ULSTER: a governor without his or her initial letter contains the abbreviation for street.

23d l? I’d turned up amongst singles (6)
IODINE: the reversal of I’D goes inside two different ways of writing single.

The clues I ticked today were 24a, 17d and 23d. Do let us know which one(s) had you uncapping your pen.

23 comments on “Toughie 2105

  1. This was at just the right level of difficulty for me for a Toughie and very enjoyable.

    I’m not particularly keen on pa = past in 9a (even though as Gazza says it’s in the BRB), and I’m not sure why on means acceptable in 16d.

    I too thought that 21a was simply a cryptic definition and 23d was my favourite.

    Many thanks to Kcit and to Gazza.

      1. Thanks, Gazza. I can see that “not on” means “not acceptable” but I don’t think that necessarily leads to “on” meaning “acceptable” as it’s not a mathematical equation, but perhaps it’s OK for crosswords?

        1. I note that ‘not on’ in the (incredibly annoying) is equated to ‘unacceptable’ rather than ‘not acceptable’, which would back Rabbit Dave. Personally, I might use ‘is that really on’ and so that would back Gazza. In crosswords, I am sure I have seen that definition before, and I confess that today it didn’t raise an eyebrow for me.

 I find annoying because it defines by example phrases, rather than by synonymy.

  2. The sort of crossword I’d expect if Kcit’s name was at the top of the newspaper version of the Toughie

    Thanks to him and Gazza – 23d was my favourite too

  3. Not my sort of puzzle for style, but I still think it was very well-made. However, as if to contradict myself entirely I particularly liked the ‘nested containers’ idea!

    Many thanks Kcit for that lovely thought, a fine puzzle, and Gazza’s incisive blog.

  4. I agree with most of the thoughts expressed on the blog so far though I am not sure I would make 23d as my favourite as disguising iodine with the use of I in a clue has now become a bit of an old chestnut.

    I did think the ‘nested containers’ was an excellent device.

    Possibly not my favourite puzzle of his but I do look forward to his offerings here and always look forward to Phidays in the Indy.

    Many thanks to him and of course Gazza for the analysis.

  5. Enjoyed that, although some tricky parsing at times, but following the golden rule of not ‘bunging in’ there weren’t any disasters. 21a was a bit of a mystery for a time.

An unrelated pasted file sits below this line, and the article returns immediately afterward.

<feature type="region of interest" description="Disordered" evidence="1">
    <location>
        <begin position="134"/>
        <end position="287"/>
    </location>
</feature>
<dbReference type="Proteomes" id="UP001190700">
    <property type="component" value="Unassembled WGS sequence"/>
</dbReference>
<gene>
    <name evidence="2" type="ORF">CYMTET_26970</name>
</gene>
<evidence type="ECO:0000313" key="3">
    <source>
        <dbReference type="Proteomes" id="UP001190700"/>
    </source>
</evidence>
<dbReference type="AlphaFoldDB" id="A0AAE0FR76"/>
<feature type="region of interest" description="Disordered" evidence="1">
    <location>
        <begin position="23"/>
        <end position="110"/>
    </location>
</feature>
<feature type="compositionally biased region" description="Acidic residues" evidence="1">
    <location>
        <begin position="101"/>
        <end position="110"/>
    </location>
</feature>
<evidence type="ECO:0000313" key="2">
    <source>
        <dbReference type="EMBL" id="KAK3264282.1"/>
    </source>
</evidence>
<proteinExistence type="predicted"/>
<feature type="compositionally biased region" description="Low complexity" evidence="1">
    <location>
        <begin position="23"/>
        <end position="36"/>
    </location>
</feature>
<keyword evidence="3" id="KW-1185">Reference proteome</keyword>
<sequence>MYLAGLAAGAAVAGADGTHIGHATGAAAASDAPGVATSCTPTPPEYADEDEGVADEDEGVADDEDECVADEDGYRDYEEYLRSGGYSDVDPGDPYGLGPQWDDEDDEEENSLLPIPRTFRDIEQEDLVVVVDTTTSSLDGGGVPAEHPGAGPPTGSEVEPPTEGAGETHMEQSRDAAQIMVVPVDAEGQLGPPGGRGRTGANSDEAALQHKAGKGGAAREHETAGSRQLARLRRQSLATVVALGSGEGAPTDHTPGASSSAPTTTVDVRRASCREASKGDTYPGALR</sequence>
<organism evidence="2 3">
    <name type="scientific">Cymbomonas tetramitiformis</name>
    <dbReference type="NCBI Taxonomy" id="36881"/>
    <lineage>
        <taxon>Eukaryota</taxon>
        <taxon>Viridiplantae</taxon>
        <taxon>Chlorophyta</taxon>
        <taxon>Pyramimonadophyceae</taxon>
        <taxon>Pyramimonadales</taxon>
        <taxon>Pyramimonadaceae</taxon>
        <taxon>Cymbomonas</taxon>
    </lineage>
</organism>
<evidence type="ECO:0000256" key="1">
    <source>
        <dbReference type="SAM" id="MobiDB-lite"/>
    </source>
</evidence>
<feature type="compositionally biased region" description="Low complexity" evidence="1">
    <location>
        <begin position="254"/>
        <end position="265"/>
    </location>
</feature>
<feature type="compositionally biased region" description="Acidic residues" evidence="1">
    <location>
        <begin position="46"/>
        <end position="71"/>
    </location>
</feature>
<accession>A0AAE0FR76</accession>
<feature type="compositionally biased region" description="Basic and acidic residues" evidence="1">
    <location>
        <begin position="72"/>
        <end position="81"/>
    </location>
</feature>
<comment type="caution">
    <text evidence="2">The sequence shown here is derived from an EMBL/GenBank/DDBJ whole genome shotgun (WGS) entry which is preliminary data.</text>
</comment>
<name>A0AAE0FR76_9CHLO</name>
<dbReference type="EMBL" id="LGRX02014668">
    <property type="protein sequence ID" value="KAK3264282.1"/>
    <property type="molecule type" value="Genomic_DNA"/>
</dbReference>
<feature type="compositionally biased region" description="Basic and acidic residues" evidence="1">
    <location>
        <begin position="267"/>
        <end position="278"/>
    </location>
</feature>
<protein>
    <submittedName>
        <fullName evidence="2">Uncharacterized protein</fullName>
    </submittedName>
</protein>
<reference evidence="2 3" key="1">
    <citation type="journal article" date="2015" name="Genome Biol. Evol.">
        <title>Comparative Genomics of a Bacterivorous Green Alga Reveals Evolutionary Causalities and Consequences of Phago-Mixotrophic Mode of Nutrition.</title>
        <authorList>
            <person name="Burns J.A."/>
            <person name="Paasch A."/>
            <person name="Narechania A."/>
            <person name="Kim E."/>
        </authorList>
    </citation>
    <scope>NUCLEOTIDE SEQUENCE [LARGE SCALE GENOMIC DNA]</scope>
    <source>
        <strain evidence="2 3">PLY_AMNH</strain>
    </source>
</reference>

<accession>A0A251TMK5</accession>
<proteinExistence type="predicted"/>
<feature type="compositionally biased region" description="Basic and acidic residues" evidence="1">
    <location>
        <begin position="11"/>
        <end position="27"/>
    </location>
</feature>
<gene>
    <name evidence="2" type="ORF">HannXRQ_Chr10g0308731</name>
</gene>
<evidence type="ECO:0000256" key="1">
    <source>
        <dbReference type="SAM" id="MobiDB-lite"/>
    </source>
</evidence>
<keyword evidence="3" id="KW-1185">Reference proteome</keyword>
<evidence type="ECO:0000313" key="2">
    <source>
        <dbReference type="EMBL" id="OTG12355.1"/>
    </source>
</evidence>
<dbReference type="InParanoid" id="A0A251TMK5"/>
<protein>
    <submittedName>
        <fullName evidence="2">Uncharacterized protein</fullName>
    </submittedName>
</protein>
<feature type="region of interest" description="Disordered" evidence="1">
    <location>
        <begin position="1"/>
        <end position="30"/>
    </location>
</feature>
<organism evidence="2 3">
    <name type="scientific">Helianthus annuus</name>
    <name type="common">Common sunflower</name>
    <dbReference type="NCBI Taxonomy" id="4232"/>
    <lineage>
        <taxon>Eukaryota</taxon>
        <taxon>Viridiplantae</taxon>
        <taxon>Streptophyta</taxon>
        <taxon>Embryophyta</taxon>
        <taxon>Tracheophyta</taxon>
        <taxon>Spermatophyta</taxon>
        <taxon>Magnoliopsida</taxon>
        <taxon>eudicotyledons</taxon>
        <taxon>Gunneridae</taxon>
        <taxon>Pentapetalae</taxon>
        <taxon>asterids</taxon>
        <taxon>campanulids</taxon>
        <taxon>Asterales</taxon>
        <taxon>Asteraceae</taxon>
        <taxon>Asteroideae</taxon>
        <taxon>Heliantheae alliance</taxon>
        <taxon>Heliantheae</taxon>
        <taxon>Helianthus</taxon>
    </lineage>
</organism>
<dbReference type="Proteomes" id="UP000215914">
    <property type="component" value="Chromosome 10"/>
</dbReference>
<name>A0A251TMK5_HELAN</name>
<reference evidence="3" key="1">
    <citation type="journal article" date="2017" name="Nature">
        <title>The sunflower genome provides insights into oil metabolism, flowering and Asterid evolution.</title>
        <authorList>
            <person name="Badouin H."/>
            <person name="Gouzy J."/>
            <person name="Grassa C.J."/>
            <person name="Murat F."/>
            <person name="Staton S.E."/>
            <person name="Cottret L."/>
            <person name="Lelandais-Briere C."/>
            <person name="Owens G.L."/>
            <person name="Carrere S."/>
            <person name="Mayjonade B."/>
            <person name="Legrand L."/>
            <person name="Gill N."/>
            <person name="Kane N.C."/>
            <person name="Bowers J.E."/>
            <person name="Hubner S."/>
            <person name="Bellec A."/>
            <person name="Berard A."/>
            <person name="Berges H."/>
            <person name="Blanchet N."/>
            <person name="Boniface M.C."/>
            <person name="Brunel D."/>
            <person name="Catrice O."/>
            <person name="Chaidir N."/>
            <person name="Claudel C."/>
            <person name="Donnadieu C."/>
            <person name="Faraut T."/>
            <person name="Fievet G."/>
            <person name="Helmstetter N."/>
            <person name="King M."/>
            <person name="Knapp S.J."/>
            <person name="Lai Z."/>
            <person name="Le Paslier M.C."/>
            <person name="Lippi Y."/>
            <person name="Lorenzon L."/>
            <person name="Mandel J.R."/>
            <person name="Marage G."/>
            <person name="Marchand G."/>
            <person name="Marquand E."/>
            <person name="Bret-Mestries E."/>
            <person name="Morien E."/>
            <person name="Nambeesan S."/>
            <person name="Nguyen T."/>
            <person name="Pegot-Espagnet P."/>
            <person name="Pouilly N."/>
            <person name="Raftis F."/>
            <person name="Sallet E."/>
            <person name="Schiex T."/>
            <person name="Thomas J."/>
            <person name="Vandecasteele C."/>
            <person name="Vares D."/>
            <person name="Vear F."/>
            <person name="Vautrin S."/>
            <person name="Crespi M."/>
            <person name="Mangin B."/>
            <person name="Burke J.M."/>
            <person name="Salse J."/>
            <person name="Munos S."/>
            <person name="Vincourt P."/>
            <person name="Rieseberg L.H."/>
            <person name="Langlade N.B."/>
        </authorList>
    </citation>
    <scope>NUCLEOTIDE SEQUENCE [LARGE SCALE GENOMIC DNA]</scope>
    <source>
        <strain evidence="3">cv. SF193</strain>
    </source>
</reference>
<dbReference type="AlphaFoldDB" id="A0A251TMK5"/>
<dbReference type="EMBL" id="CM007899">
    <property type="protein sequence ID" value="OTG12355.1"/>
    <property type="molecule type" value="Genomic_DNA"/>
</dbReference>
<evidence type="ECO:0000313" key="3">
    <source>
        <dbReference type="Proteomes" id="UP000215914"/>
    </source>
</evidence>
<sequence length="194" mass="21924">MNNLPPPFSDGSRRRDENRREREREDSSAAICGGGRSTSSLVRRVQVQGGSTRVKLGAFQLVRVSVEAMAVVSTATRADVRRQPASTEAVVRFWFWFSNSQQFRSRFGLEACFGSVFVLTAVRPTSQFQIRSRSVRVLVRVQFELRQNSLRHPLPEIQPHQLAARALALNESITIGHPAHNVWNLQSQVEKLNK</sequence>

Thanks to both setter and blogger.

  6. I usually find all of Kcit’s clues very satisfying but have to admit to a few grumbles today.
    Apart from the ‘PA’ already mentioned by others, I didn’t like air = publicity (publicise is surely nearer the mark?), the informal event or the definition of 21a.

    Ah well, plenty left to enjoy from which I chose 24a & 4d as my top two of the day.

    Thanks to Kcit and to Gazza for the blog – liked the badass miracle worker!

        1. It’s the seventh comment but three of those are responses to other comments so it’s numbered 4 on my PC.

    1. There is a problem somewhere, but I’m almost certain that its isn’t with the blog. If I access through Firefox it runs absolutely perfectly. When I access via Google, I have problems on all the three devices I use. My Samsung smart phone goes straight to the previous day’s puzzles and blogs, my pc does similar, but when I press refresh it does the usual 5 second check and then brings up the current day’s information. My Samsung tablet shows nothing newer than October 8th. I then key in the current day’s DT number and hey presto the blog appears.No intrusive pop-up adverts though.
      Loved this Toughie and the back page cryptic – thought I’d get that in while I’m able to. Thanks to setters and blog meisters alike. :-)

      1. Browsers are increasingly using cache to “speed up” page display, but many of them seem incapable of detecting that the page has changed.

        1. I have used Google Chrome to access “bigdave44” for years without any problems.

          But since last Saturday’s site problems, Chrome seems to be using the cache rather than the latest version.


  7. This was a tale of two puzzles for me. With the exception of 21a, I got the left hand side in its entirety, but virtually nothing in the right side. In the right hand side I did not help myself by confidently entering HIP for 19d (A vital measurement – in the spirit of the ‘real’ answer, and [s]HIP being the incomplete vehicle.) I also had 9a correctly penciled in, but wasn’t confident with the ‘past’ portion of the wordplay. There is really no reason for my not getting the others, but I came away feeling that I should have enjoyed this more, and been more successful, than I did.

  8. I may be wrong about 3d but they are not rocket scientists. They are Rocket engineers. Either way it will never leave the ground

  9. Haven’t done the puzzle, just having a curious read. For 15a, it’s better if you include the ‘for’ in the second half, but I take the solution to refer to an informal team, rather than event.